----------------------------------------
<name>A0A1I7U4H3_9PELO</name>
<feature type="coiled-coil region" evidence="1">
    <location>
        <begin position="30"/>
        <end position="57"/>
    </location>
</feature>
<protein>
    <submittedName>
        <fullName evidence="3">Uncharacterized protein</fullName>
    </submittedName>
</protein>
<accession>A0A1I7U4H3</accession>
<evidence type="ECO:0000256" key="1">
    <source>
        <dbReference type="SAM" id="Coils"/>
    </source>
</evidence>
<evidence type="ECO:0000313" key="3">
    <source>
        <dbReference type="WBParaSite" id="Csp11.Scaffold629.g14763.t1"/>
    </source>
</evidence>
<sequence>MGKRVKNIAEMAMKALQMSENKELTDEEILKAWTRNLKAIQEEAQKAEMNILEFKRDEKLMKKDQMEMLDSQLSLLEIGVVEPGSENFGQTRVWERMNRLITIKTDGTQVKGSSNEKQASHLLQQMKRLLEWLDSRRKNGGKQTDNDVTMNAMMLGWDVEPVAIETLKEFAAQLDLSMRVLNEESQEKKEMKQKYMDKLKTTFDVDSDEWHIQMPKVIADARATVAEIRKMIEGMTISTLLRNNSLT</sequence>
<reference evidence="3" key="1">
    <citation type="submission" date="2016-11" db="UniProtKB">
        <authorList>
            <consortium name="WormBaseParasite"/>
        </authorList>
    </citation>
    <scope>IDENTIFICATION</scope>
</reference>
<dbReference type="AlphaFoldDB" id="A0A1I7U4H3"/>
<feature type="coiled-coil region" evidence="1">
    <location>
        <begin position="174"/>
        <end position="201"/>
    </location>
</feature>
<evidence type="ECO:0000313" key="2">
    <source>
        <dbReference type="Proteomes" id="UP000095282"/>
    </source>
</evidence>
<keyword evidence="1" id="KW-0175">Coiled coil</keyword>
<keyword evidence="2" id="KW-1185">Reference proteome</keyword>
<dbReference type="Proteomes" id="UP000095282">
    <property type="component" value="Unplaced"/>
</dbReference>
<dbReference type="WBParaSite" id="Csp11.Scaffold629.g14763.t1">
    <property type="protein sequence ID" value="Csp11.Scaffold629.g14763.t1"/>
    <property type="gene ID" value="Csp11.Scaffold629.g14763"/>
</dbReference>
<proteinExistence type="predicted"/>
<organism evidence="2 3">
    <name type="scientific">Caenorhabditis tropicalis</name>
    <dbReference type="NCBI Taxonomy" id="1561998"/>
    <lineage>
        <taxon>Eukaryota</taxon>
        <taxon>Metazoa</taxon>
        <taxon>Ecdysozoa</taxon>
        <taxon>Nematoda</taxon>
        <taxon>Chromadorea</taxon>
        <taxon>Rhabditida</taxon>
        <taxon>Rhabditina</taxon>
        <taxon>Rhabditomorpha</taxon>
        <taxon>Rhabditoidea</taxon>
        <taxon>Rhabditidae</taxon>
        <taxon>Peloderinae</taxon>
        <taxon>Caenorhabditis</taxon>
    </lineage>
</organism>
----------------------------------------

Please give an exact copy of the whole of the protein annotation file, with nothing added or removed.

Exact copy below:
<name>A0A1I7U4H3_9PELO</name>
<feature type="coiled-coil region" evidence="1">
    <location>
        <begin position="30"/>
        <end position="57"/>
    </location>
</feature>
<protein>
    <submittedName>
        <fullName evidence="3">Uncharacterized protein</fullName>
    </submittedName>
</protein>
<accession>A0A1I7U4H3</accession>
<evidence type="ECO:0000256" key="1">
    <source>
        <dbReference type="SAM" id="Coils"/>
    </source>
</evidence>
<evidence type="ECO:0000313" key="3">
    <source>
        <dbReference type="WBParaSite" id="Csp11.Scaffold629.g14763.t1"/>
    </source>
</evidence>
<sequence>MGKRVKNIAEMAMKALQMSENKELTDEEILKAWTRNLKAIQEEAQKAEMNILEFKRDEKLMKKDQMEMLDSQLSLLEIGVVEPGSENFGQTRVWERMNRLITIKTDGTQVKGSSNEKQASHLLQQMKRLLEWLDSRRKNGGKQTDNDVTMNAMMLGWDVEPVAIETLKEFAAQLDLSMRVLNEESQEKKEMKQKYMDKLKTTFDVDSDEWHIQMPKVIADARATVAEIRKMIEGMTISTLLRNNSLT</sequence>
<reference evidence="3" key="1">
    <citation type="submission" date="2016-11" db="UniProtKB">
        <authorList>
            <consortium name="WormBaseParasite"/>
        </authorList>
    </citation>
    <scope>IDENTIFICATION</scope>
</reference>
<dbReference type="AlphaFoldDB" id="A0A1I7U4H3"/>
<feature type="coiled-coil region" evidence="1">
    <location>
        <begin position="174"/>
        <end position="201"/>
    </location>
</feature>
<evidence type="ECO:0000313" key="2">
    <source>
        <dbReference type="Proteomes" id="UP000095282"/>
    </source>
</evidence>
<keyword evidence="1" id="KW-0175">Coiled coil</keyword>
<keyword evidence="2" id="KW-1185">Reference proteome</keyword>
<dbReference type="Proteomes" id="UP000095282">
    <property type="component" value="Unplaced"/>
</dbReference>
<dbReference type="WBParaSite" id="Csp11.Scaffold629.g14763.t1">
    <property type="protein sequence ID" value="Csp11.Scaffold629.g14763.t1"/>
    <property type="gene ID" value="Csp11.Scaffold629.g14763"/>
</dbReference>
<proteinExistence type="predicted"/>
<organism evidence="2 3">
    <name type="scientific">Caenorhabditis tropicalis</name>
    <dbReference type="NCBI Taxonomy" id="1561998"/>
    <lineage>
        <taxon>Eukaryota</taxon>
        <taxon>Metazoa</taxon>
        <taxon>Ecdysozoa</taxon>
        <taxon>Nematoda</taxon>
        <taxon>Chromadorea</taxon>
        <taxon>Rhabditida</taxon>
        <taxon>Rhabditina</taxon>
        <taxon>Rhabditomorpha</taxon>
        <taxon>Rhabditoidea</taxon>
        <taxon>Rhabditidae</taxon>
        <taxon>Peloderinae</taxon>
        <taxon>Caenorhabditis</taxon>
    </lineage>
</organism>